Before You Swipe: The Realities Of Sexual Violence and Online Dating [Blog]

January 5, 2022

There is no doubt about it; we live in a digital age. With more than 8,000 dating apps worldwide, men, women, non-binary, and trans individuals are hoping to find love in the clouds. Almost 50 million people in the U.S. have tried online dating at some point. However, there are some serious considerations with this electronic form of dating’s safety. With a number that large, even a small percentage of users classified as predators represents a significant number and danger to the online dating community at large.


For a better understanding of the scope of the industry, Dating has compiled the following statistics to show just how prevalent online dating has become in our society:  (Matthews 27 Online Dating Statistics & What They Mean for the Future of Dating)

  • 7 million U.S. singles have tried online dating representing 91% of all the single people in the country. 62% of those users are men.
  • An eHarmony survey revealed that 53% of Americans have lied on their profile. (men tend to lie about money, women are more likely to lie about their age).
  • Approximately 51% of online daters are in a relationship, and another 11% are married.
  • 10% of online profiles are fake. Going back to the 49.7 million U.S. users, that means 4.9 million U.S. profiles are fake.
  • 10% of sex offenders are on at least one dating site.
  • Even more frightening, 3% of men (or 924,420) using at least one online dating platform are psychopaths.
  • Negative behavior is typical.


Furthermore,’s research into the most dangerous and safest states for online dating indicated Alaska is the most dangerous, while Vermont is the safest. Here in Illinois, we are just about in the middle- ranked at 34, reporting 46 per 100,000 online sexual assaults in 2018. (The Most Dangerous States for Online Dating)


Online dating apps facilitate thousands of crimes annually- everything from thefts and scams (to the tune of $201 million in 2019) to abductions, rapes, and murders. (What You Need to Know About Romance Scams)   So how are these companies keeping their subscribers safe? The simple answer is – they are not.


Match Group is the largest company in the online dating game, owning 25% of the overall industry. They boast over 9.983 million members across more than forty different sites worldwide, including Tinder, Plenty of Fish, OkCupid, and Hinge, and have $2.1 billion in reported revenue in May of 2020. (Match Group Business Overview May 2020). Even though Match Group claims the safety of their subscribers is a top priority, the company said it would be too cost-prohibitive to do complete background checks on all of them. Instead, the company cites the following safety tools used on their platforms. It is important to note that these are reactive measures, not proactive, kicking in if a problem is detected:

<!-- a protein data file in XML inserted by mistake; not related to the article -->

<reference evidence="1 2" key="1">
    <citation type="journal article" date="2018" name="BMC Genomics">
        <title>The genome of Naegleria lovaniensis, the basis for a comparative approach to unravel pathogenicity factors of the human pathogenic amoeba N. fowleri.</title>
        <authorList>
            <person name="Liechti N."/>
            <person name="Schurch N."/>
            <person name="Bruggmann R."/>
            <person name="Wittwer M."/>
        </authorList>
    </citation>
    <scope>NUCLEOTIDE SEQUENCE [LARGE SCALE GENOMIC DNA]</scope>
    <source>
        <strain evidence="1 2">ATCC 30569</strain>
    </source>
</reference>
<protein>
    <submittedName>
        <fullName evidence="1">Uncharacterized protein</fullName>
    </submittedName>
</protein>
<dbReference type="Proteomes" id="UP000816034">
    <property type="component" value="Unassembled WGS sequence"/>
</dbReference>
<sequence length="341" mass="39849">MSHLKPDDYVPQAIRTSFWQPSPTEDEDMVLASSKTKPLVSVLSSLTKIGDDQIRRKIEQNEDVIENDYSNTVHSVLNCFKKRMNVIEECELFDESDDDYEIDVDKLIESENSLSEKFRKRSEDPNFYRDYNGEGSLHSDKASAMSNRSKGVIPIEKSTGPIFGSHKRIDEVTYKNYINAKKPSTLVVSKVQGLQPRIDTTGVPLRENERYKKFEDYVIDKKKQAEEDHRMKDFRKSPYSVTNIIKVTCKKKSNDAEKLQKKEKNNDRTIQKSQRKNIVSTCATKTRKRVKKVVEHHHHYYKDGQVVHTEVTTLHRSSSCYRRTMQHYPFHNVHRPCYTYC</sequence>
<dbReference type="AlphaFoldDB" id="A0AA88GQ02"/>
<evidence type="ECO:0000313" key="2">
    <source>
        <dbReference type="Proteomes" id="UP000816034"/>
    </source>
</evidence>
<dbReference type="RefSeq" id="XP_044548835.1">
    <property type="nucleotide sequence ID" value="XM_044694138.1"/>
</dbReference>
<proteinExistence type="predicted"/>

• Automatic scans of profiles upon creation for red-flag language and images;
  • Ongoing scans for fraudulent accounts or messaging activity;
  • Manual reviews of suspicious profiles, activity, and user-generated reports.

(Our Commitment to Safety.” Match Group)


Match Group has also partnered with Noonlight, a security app that allows users to trigger an alarm to summon help manually or through another paired smart device, with its Tinder platform. There are plans to expand this service to its other apps within the following year.


However, despite these efforts, with the enormity of the task of scanning over nine million profiles, the reality is, websites like Tinder rely on their subscribers being honest and adhering to their Terms of Use. Typically, this means you are at least 18-years-old and have never been “convicted of or pled no contest to a felony, a sex crime, or any crime involving violence, and that you are not required to register as a sex offender with any state, federal or local sex offender registry.” ( Terms of Use Agreement). The flaw here is obvious- people lie. Remember,  we already know almost 5 million U.S. profiles are fraudulent, and predators will not be either honest or obvious.


Dating sites explicitly state your safety will always be your responsibility. Under the user agreement for Tinder, potential users are advised: “You understand that Tinder does not conduct criminal background or identity verification checks on its users or otherwise inquire into the background of its users,” and “you are solely responsible for your interactions with other users.” The Terms of Agreement also state that, in the event of a legal dispute, you give up the right to a trial and, instead, will settle all claims through arbitration. ( Terms of Use Agreement)


In December of 2019, Pro Publica, in conjunction with Columbia Journalism Investigations and Buzz Feed, looked at over 150 sexual assaults involving dating apps over the past ten years. While does screen for sex offenders on its site, it does not screen all profiles. On its free apps such as Plenty of Fish or OKCupid, Match Group does not screen for offenders at all.   According to a Match spokesperson statement, “the company cannot implement a uniform screening protocol because it doesn’t collect enough information from its free users — and some paid subscribers — even when they pay for premium features.” (Cousins et al. Tinder Lets Known Sex Offenders Use the App. It’s Not the Only One)   Ultimately, the investigation concluded that federal guidelines and mandated background screenings are needed to keep the public safe.